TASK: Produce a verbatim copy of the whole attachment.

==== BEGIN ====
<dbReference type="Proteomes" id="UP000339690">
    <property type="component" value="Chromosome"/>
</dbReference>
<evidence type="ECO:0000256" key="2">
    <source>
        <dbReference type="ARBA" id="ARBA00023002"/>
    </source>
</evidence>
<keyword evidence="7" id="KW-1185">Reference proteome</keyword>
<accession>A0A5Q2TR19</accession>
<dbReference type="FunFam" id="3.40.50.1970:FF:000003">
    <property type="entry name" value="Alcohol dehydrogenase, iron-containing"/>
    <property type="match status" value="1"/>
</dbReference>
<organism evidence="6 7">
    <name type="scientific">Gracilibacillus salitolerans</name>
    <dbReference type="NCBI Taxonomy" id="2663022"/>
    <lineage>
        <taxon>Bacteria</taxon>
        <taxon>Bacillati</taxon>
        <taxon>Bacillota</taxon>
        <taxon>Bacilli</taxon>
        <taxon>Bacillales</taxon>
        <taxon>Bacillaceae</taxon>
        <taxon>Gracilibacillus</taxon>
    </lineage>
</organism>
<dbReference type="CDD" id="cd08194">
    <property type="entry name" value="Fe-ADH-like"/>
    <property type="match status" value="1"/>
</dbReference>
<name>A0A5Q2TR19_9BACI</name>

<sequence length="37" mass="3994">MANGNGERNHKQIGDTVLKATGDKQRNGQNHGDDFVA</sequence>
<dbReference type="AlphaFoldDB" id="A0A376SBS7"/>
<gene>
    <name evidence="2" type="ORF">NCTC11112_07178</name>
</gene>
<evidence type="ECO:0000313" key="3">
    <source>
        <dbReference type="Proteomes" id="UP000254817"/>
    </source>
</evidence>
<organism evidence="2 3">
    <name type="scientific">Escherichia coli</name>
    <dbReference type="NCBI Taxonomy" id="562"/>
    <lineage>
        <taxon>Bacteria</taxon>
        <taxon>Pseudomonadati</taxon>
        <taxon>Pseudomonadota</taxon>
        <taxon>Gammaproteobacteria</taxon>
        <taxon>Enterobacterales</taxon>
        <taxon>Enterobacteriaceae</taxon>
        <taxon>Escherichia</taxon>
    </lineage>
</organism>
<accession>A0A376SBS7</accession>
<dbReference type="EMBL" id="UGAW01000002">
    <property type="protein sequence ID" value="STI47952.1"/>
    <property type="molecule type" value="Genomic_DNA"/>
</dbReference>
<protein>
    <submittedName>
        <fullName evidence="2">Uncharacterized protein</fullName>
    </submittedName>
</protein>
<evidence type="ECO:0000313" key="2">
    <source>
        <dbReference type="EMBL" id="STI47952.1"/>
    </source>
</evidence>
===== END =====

<dbReference type="Proteomes" id="UP000339690">
    <property type="component" value="Chromosome"/>
</dbReference>
<evidence type="ECO:0000256" key="2">
    <source>
        <dbReference type="ARBA" id="ARBA00023002"/>
    </source>
</evidence>
<keyword evidence="7" id="KW-1185">Reference proteome</keyword>
<accession>A0A5Q2TR19</accession>
<dbReference type="FunFam" id="3.40.50.1970:FF:000003">
    <property type="entry name" value="Alcohol dehydrogenase, iron-containing"/>
    <property type="match status" value="1"/>
</dbReference>
<organism evidence="6 7">
    <name type="scientific">Gracilibacillus salitolerans</name>
    <dbReference type="NCBI Taxonomy" id="2663022"/>
    <lineage>
        <taxon>Bacteria</taxon>
        <taxon>Bacillati</taxon>
        <taxon>Bacillota</taxon>
        <taxon>Bacilli</taxon>
        <taxon>Bacillales</taxon>
        <taxon>Bacillaceae</taxon>
        <taxon>Gracilibacillus</taxon>
    </lineage>
</organism>
<dbReference type="CDD" id="cd08194">
    <property type="entry name" value="Fe-ADH-like"/>
    <property type="match status" value="1"/>
</dbReference>
<name>A0A5Q2TR19_9BACI</name>

<sequence length="37" mass="3994">MANGNGERNHKQIGDTVLKATGDKQRNGQNHGDDFVA</sequence>
<dbReference type="AlphaFoldDB" id="A0A376SBS7"/>
<gene>
    <name evidence="2" type="ORF">NCTC11112_07178</name>
</gene>
<evidence type="ECO:0000313" key="3">
    <source>
        <dbReference type="Proteomes" id="UP000254817"/>
    </source>
</evidence>
<organism evidence="2 3">
    <name type="scientific">Escherichia coli</name>
    <dbReference type="NCBI Taxonomy" id="562"/>
    <lineage>
        <taxon>Bacteria</taxon>
        <taxon>Pseudomonadati</taxon>
        <taxon>Pseudomonadota</taxon>
        <taxon>Gammaproteobacteria</taxon>
        <taxon>Enterobacterales</taxon>
        <taxon>Enterobacteriaceae</taxon>
        <taxon>Escherichia</taxon>
    </lineage>
</organism>
<accession>A0A376SBS7</accession>
<dbReference type="EMBL" id="UGAW01000002">
    <property type="protein sequence ID" value="STI47952.1"/>
    <property type="molecule type" value="Genomic_DNA"/>
</dbReference>
<protein>
    <submittedName>
        <fullName evidence="2">Uncharacterized protein</fullName>
    </submittedName>
</protein>
<evidence type="ECO:0000313" key="2">
    <source>
        <dbReference type="EMBL" id="STI47952.1"/>
    </source>
</evidence>